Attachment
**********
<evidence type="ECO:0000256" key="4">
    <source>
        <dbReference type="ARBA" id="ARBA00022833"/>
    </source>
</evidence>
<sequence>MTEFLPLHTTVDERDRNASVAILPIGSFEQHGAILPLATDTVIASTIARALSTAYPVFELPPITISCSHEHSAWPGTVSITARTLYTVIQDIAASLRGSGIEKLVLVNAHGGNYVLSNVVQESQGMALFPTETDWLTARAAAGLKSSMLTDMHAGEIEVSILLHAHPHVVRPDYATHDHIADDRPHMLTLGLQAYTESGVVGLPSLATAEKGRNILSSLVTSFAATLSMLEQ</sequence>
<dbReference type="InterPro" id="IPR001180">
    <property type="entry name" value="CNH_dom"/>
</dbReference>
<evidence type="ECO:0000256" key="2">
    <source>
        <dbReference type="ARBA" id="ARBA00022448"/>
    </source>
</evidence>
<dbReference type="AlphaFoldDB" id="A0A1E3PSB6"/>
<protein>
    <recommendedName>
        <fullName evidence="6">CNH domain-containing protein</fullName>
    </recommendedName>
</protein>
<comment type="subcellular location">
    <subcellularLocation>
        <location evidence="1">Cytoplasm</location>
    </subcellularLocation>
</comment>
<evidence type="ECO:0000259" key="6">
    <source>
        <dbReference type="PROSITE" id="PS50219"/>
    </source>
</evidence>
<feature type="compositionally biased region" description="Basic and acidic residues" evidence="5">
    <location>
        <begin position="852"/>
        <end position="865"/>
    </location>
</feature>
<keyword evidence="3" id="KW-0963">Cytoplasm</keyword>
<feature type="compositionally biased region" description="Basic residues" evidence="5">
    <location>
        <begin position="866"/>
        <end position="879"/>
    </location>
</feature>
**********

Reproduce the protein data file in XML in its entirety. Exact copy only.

<evidence type="ECO:0000256" key="4">
    <source>
        <dbReference type="ARBA" id="ARBA00022833"/>
    </source>
</evidence>
<sequence>MTEFLPLHTTVDERDRNASVAILPIGSFEQHGAILPLATDTVIASTIARALSTAYPVFELPPITISCSHEHSAWPGTVSITARTLYTVIQDIAASLRGSGIEKLVLVNAHGGNYVLSNVVQESQGMALFPTETDWLTARAAAGLKSSMLTDMHAGEIEVSILLHAHPHVVRPDYATHDHIADDRPHMLTLGLQAYTESGVVGLPSLATAEKGRNILSSLVTSFAATLSMLEQ</sequence>
<dbReference type="InterPro" id="IPR001180">
    <property type="entry name" value="CNH_dom"/>
</dbReference>
<evidence type="ECO:0000256" key="2">
    <source>
        <dbReference type="ARBA" id="ARBA00022448"/>
    </source>
</evidence>
<dbReference type="AlphaFoldDB" id="A0A1E3PSB6"/>
<protein>
    <recommendedName>
        <fullName evidence="6">CNH domain-containing protein</fullName>
    </recommendedName>
</protein>
<comment type="subcellular location">
    <subcellularLocation>
        <location evidence="1">Cytoplasm</location>
    </subcellularLocation>
</comment>
<evidence type="ECO:0000259" key="6">
    <source>
        <dbReference type="PROSITE" id="PS50219"/>
    </source>
</evidence>
<feature type="compositionally biased region" description="Basic and acidic residues" evidence="5">
    <location>
        <begin position="852"/>
        <end position="865"/>
    </location>
</feature>
<keyword evidence="3" id="KW-0963">Cytoplasm</keyword>
<feature type="compositionally biased region" description="Basic residues" evidence="5">
    <location>
        <begin position="866"/>
        <end position="879"/>
    </location>
</feature>